With so many different liposuction techniques now available it’s no wonder so many potential candidates are confused about which method to chose. First, it is important to start with the basic concepts of liposuction. Liposuction is a form of body contouring where fat is removed from various problem areas a patient may have via small, thin hollow “cannulas” that aspirate the fat from the body. The best candidate for liposuction contouring is near his/her ideal body weight and has good elastic skin quality such that when the fatty tissue is removed the skin can essentially shrink wrap and create a nice smooth contour. Liposuction is a contouring technique, not a weight loss method. Those patients who are significantly overweight, have large fluctuations in their weight, or who have poor skin quality are not candidates. Liposuction is not a remedy for cellulite, which by the way has no permanent remedy. And remember, despite tiny incisions, liposuction is real surgery, with real blood loss, with potentially serious, complications. So chose your surgeon carefully and insist they be board certified Plastic Surgeons.
As for the technique, every form of liposuction involves infiltration of a tumescent solution into the fatty tissues as the first step. This fluid often contains lidocaine for anesthesia and epinephrine to constrict the tiny blood vessels in the fatty tissue thereby minimizing blood loss and postoperative bruising. Once the fluid is infiltrated, small- caliber hollow cannulas ( 2mm-4mm in diameter) are used to suction out the fat. In traditional liposuction (SAL or suction-assisted lipectomy) the fat extraction is purely mechanical yielding a chunky, yellow fat slurry. It’s a time consuming procedure, physically demanding on the surgeon and is as much science as artistry. Now comes the confusion.
The next technique on the complexity ladder is PAL or power-assisted lipectomy. In this method, the cannula is now power assisted either with an electric or air driven motor. So instead of the surgeon doing all the mechanical work, the cannula vibrates back and forth (about 90 cycles/minute) making it easier on the surgeon. Kind of like an electric knife as compared to a traditional one.
UAL or ultrasonic-assisted lipectomy is the next method. With this technique, the cannula is now part of a more sophisticated device that generates ultrasonic vibrations at the tip of the cannula. This energy does two things, it essentially liquefies the fat but also creates heat. The tumescent fluid does help absorb the heat but care must be taken because burns can occur. In the early days of UAL,it was thought that the heat that is generated beneath the skin surface could help stimulate the skin to tighten or shrink wrap, but that is only the theory and in practice ,the skin tightening effects are unimpressive at best. Two UAL devices exist,the Lysonics device which I use can deliver both continuous or pulsed energy or the VASER device which is only pulsed. So when UAL is used, the mechanical effort is minimal, surgeon fatigue is minimal, because the fat is essentially being melted. These devices however, do not extract the fat out efficiently, so traditional cannulas still need to be used to remove the fat slurry,which is now frothy yellow like melted fat rather the the chunky fat with more traditional techniques.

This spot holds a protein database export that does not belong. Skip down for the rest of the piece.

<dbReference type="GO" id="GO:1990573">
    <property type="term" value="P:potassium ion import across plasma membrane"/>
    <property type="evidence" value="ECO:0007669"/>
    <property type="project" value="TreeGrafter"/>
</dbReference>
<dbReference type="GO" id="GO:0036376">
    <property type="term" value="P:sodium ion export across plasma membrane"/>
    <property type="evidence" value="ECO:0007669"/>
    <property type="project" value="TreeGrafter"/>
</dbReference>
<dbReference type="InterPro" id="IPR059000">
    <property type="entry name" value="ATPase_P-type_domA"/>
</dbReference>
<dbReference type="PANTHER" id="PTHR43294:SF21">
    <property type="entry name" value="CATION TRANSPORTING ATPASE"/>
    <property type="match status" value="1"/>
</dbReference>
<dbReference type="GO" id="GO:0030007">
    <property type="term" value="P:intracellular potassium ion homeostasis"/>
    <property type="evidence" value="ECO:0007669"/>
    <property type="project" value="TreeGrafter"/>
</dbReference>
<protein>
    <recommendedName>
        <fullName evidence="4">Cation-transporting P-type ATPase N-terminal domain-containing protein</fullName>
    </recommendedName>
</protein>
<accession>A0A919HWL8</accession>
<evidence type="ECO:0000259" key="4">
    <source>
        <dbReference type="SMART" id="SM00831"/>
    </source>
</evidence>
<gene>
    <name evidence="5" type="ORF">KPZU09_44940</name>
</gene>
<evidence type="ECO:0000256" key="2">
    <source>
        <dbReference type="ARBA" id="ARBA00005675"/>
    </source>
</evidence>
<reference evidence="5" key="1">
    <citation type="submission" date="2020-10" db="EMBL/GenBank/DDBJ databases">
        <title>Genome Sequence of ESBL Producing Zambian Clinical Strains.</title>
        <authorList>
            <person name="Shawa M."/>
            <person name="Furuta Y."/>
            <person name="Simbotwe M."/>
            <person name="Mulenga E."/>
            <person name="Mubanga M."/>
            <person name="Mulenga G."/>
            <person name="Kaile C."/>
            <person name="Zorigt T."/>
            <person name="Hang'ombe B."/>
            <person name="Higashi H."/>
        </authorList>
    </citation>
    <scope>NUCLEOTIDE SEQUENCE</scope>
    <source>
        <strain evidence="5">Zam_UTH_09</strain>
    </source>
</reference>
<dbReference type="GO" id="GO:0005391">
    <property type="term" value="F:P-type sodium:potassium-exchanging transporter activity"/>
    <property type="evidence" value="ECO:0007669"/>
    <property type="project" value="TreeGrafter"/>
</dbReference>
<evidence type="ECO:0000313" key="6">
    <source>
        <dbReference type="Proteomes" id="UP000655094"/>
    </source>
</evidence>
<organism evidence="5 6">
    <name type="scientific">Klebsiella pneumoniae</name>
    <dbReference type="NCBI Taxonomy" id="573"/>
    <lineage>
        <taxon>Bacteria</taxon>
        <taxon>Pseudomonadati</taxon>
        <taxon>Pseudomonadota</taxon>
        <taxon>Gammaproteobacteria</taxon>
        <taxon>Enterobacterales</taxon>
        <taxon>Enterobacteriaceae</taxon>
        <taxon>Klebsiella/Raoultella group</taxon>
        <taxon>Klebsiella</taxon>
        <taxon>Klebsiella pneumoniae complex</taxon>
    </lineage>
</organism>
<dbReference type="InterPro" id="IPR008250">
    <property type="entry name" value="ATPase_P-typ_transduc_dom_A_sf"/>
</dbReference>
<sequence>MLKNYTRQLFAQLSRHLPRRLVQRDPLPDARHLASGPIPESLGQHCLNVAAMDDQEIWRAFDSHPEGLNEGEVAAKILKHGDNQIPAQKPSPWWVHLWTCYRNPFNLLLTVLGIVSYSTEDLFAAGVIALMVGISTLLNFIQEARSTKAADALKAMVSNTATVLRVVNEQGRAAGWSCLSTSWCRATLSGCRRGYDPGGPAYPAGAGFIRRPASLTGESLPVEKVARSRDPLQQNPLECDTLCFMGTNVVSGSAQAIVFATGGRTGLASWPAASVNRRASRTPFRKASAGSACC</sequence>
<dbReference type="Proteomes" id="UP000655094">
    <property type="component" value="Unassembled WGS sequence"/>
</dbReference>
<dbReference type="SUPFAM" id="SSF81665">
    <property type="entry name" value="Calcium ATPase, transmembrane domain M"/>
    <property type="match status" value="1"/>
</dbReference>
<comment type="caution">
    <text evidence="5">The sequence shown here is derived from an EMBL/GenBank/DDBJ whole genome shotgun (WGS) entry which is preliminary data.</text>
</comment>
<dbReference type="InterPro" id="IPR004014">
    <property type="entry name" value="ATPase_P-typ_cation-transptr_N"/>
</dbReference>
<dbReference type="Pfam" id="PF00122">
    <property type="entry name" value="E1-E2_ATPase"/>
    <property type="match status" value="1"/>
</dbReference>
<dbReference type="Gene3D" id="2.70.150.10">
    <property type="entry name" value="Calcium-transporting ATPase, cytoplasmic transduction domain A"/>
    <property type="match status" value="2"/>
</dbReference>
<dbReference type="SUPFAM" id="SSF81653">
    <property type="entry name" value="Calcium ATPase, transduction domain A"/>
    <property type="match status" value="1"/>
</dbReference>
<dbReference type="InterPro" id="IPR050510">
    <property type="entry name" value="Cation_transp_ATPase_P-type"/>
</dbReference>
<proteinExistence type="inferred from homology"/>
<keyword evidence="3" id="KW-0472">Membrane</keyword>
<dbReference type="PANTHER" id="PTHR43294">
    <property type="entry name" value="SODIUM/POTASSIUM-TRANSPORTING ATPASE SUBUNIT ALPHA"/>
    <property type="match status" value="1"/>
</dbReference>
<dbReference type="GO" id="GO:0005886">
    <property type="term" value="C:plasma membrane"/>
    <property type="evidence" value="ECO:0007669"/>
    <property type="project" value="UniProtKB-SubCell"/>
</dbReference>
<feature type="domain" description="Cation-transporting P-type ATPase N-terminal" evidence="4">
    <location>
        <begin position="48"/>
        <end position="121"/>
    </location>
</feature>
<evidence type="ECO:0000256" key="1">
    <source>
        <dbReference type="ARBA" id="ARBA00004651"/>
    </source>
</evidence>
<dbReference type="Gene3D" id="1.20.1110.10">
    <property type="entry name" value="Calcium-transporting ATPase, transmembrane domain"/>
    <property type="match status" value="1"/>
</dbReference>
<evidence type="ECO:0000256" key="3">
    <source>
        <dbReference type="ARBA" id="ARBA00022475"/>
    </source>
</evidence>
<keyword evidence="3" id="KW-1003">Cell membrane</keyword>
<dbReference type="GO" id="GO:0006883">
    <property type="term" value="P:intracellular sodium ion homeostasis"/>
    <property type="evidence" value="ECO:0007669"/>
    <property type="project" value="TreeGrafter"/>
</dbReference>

So finally there is the newest technique, known as “SmartLipo”. This device uses a laser, specifically an Nd:Yag laser to melt the fat and also coagulate tiny blood vessels in the fat. The cannula is only 1mm so the access incisions are small. Heat is generated and the claim is that this device can also significantly tightened the skin .So well in fact is the skin tightening effect, that physicians who offer SmartLipo say patients with even very lose skin can achieve remarkable results. Well, the reality is that this device albeit using a smaller cannula than the other methods is no more efficient at fat extraction than UAL. The skin tightening is completely unproven and claims of skin tightening are not FDA approved and there is no clinical evidence of this effect. And lastly, the fat still needs to be extracted by traditional cannulas. So while the claims by Cynosure, the company who sells the SmartLipo device are lofty, there is little science to back up these claims. For my money, I’d rather have a Smart Surgeon and good old fashioned DumbLipo!